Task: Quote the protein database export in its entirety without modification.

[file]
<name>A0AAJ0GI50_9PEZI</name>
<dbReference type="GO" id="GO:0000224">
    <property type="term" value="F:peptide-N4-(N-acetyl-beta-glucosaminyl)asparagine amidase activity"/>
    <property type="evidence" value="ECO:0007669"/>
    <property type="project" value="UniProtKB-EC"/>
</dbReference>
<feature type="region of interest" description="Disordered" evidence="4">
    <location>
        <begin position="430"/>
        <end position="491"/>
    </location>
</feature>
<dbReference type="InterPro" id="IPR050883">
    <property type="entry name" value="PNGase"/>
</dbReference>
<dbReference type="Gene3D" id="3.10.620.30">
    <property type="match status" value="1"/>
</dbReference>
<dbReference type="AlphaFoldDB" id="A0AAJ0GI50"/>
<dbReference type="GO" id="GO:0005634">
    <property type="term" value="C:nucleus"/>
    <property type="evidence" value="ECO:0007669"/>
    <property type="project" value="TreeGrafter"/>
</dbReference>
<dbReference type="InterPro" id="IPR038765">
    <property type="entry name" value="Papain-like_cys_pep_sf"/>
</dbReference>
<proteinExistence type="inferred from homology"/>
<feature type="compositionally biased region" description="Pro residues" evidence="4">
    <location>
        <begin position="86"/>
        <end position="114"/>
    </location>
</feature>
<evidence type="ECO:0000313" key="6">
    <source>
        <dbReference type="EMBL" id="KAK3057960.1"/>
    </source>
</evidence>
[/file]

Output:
<name>A0AAJ0GI50_9PEZI</name>
<dbReference type="GO" id="GO:0000224">
    <property type="term" value="F:peptide-N4-(N-acetyl-beta-glucosaminyl)asparagine amidase activity"/>
    <property type="evidence" value="ECO:0007669"/>
    <property type="project" value="UniProtKB-EC"/>
</dbReference>
<feature type="region of interest" description="Disordered" evidence="4">
    <location>
        <begin position="430"/>
        <end position="491"/>
    </location>
</feature>
<dbReference type="InterPro" id="IPR050883">
    <property type="entry name" value="PNGase"/>
</dbReference>
<dbReference type="Gene3D" id="3.10.620.30">
    <property type="match status" value="1"/>
</dbReference>
<dbReference type="AlphaFoldDB" id="A0AAJ0GI50"/>
<dbReference type="GO" id="GO:0005634">
    <property type="term" value="C:nucleus"/>
    <property type="evidence" value="ECO:0007669"/>
    <property type="project" value="TreeGrafter"/>
</dbReference>
<dbReference type="InterPro" id="IPR038765">
    <property type="entry name" value="Papain-like_cys_pep_sf"/>
</dbReference>
<proteinExistence type="inferred from homology"/>
<feature type="compositionally biased region" description="Pro residues" evidence="4">
    <location>
        <begin position="86"/>
        <end position="114"/>
    </location>
</feature>
<evidence type="ECO:0000313" key="6">
    <source>
        <dbReference type="EMBL" id="KAK3057960.1"/>
    </source>
</evidence>